GASLIGHTING is a term that is used both colloquially and professionally to describe a form of psychological manipulation.
But what exactly does it mean to gaslight someone and where does the name come from? Here’s everything we know.
To gaslight someone is to use pattern behaviour to deceive and manipulate another into doubting their sanity.
Victims usually start to question their memory and perception as a result of psychological destabilisation.
Gaslight tactics are frequently adopted by sociopaths, narcissists and abusive partners in relationships.
Ultimately, it is a tool which is used to make the victim become dependent on the abuser and to deflect guilt.
Check out this video recently posted by Russell Brand which I feel explains the issue of Gaslighting very well.
Where does the term gaslighting come from?
The term “gaslighting” originates from Patrick Hamilton’s 1938 play, Gas Light.
In the play, a husband convinces his wife that she’s gone insane.
It begins when he starts disappearing from the apartment at random times.
Then, as the play unfolds, it is revealed to the audience that he has in fact murdered the lady who lives upstairs in their apartment block and is stealing her jewels.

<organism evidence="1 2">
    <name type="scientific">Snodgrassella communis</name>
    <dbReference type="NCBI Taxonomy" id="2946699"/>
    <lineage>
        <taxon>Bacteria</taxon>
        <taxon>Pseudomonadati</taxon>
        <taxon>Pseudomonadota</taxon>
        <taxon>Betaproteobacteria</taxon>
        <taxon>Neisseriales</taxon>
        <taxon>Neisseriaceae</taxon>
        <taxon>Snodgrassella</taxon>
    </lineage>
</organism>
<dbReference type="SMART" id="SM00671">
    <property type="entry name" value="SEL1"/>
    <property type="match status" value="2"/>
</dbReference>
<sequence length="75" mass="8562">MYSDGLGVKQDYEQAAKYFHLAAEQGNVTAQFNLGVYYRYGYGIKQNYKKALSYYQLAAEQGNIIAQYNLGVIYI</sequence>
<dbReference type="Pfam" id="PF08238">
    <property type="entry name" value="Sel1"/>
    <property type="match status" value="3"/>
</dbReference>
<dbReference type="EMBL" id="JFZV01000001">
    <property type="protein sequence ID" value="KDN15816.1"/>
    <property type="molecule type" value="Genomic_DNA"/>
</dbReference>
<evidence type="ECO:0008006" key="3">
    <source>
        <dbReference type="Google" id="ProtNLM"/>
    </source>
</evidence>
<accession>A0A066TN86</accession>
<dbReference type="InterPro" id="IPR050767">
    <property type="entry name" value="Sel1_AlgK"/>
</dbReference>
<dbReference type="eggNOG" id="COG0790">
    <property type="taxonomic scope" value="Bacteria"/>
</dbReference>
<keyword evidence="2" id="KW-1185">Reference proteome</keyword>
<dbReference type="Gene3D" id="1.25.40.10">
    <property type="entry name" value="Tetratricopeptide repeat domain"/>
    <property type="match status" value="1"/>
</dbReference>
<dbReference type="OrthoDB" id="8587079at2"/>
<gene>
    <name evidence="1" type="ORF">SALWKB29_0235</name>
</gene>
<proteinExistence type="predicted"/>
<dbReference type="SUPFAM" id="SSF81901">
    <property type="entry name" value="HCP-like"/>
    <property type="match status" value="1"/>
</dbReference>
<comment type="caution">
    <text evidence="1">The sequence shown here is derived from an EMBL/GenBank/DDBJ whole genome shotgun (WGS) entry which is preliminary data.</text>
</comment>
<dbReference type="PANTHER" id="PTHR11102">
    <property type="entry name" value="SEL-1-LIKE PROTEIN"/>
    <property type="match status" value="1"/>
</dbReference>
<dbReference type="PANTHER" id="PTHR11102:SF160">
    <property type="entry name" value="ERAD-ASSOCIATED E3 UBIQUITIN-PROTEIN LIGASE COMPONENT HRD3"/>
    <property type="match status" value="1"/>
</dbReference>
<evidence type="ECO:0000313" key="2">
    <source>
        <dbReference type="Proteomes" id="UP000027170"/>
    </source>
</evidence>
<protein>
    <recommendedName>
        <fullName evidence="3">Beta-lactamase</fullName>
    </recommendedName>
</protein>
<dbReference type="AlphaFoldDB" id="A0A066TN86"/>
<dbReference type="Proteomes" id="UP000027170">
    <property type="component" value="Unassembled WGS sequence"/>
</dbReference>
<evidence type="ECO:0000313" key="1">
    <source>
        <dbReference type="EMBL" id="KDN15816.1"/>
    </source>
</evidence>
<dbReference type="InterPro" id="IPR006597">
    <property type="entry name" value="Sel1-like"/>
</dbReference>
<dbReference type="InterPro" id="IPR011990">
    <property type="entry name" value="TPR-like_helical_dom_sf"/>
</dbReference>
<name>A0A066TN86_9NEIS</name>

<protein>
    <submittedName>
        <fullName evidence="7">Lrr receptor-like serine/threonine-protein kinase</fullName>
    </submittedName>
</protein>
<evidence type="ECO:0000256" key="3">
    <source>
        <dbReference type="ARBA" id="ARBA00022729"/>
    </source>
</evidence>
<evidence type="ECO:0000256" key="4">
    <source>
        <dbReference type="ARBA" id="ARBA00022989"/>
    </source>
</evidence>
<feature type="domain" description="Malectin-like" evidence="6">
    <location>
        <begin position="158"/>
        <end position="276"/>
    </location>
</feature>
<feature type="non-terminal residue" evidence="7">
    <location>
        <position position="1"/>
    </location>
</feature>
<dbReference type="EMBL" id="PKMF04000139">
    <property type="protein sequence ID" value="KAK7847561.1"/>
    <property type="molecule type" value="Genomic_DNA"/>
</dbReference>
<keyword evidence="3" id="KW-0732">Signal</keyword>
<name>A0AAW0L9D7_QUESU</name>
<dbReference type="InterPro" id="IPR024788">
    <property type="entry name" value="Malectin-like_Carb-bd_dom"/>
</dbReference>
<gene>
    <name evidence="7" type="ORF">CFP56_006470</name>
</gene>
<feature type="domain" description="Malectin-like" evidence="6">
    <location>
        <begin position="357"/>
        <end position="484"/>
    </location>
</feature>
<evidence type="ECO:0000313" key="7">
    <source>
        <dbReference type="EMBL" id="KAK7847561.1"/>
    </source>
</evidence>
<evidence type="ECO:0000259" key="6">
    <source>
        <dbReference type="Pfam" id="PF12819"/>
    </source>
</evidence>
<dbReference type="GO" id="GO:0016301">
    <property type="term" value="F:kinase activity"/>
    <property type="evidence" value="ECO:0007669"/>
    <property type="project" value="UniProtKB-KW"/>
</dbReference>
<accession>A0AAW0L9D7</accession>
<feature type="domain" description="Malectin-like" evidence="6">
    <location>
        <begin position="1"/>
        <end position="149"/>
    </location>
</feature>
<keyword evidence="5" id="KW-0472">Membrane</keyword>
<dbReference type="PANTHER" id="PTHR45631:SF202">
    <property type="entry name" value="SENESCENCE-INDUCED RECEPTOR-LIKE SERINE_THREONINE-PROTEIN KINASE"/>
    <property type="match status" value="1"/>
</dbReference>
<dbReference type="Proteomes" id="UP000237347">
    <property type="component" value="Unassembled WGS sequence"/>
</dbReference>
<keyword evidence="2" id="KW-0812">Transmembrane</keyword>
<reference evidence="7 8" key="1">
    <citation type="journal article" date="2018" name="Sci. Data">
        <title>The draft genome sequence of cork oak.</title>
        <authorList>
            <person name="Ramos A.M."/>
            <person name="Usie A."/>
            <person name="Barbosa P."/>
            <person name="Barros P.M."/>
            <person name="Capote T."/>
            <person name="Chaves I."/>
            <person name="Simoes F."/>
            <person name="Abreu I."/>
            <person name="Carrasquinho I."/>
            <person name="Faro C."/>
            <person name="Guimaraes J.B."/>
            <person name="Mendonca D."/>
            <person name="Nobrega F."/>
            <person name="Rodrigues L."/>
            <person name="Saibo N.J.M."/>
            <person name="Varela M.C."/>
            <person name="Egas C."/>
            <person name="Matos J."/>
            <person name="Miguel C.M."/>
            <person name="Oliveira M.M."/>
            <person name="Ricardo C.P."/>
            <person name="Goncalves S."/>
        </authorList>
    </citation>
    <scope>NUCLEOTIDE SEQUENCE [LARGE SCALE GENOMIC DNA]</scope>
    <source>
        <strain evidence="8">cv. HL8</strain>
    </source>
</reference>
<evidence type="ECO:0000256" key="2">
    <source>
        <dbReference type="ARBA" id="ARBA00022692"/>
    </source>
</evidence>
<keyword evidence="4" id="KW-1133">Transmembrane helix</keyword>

While he visits the upstairs flat he switches on the lights, which dims the lights in his own apartment.
When his wife notices and questions the event, her husband dismisses her and says she is mistaken.
Over time, she starts believing she has imagined it all, thanks to her husband’s calculated and systematic actions and responses.
Here are 11 Warning Signs of Gaslighting
1. They tell blatant lies.
You know it’s an outright lie. Yet they are telling you this lie with a straight face. Why are they so blatant? Because they’re setting up a precedent. Once they tell you a huge lie, you’re not sure if anything they say is true. Keeping you unsteady and off-kilter is the goal.
2. They deny they ever said something, even though you have proof.
You know they said they would do something; you know you heard it. But they out and out deny it. It makes you start questioning your reality—maybe they never said that thing. And the more they do this, the more you question your reality and start accepting theirs.
3. They use what is near and dear to you as ammunition.
They know how important your kids are to you, and they know how important your identity is to you. So those may be one of the first things they attack. If you have kids, they tell you that you should not have had those children. They will tell you’d be a worthy person if only you didn’t have a long list of negative traits. They attack the foundation of your being.
4. They wear you down over time.
This is one of the insidious things about gaslighting—it is done gradually, over time. A lie here, a lie there, a snide comment every so often…and then it starts ramping up. Even the brightest, most self-aware people can be sucked into gaslighting—it is that effective. It’s the “frog in the frying pan” analogy: The heat is turned up slowly, so the frog never realizes what’s happening to it.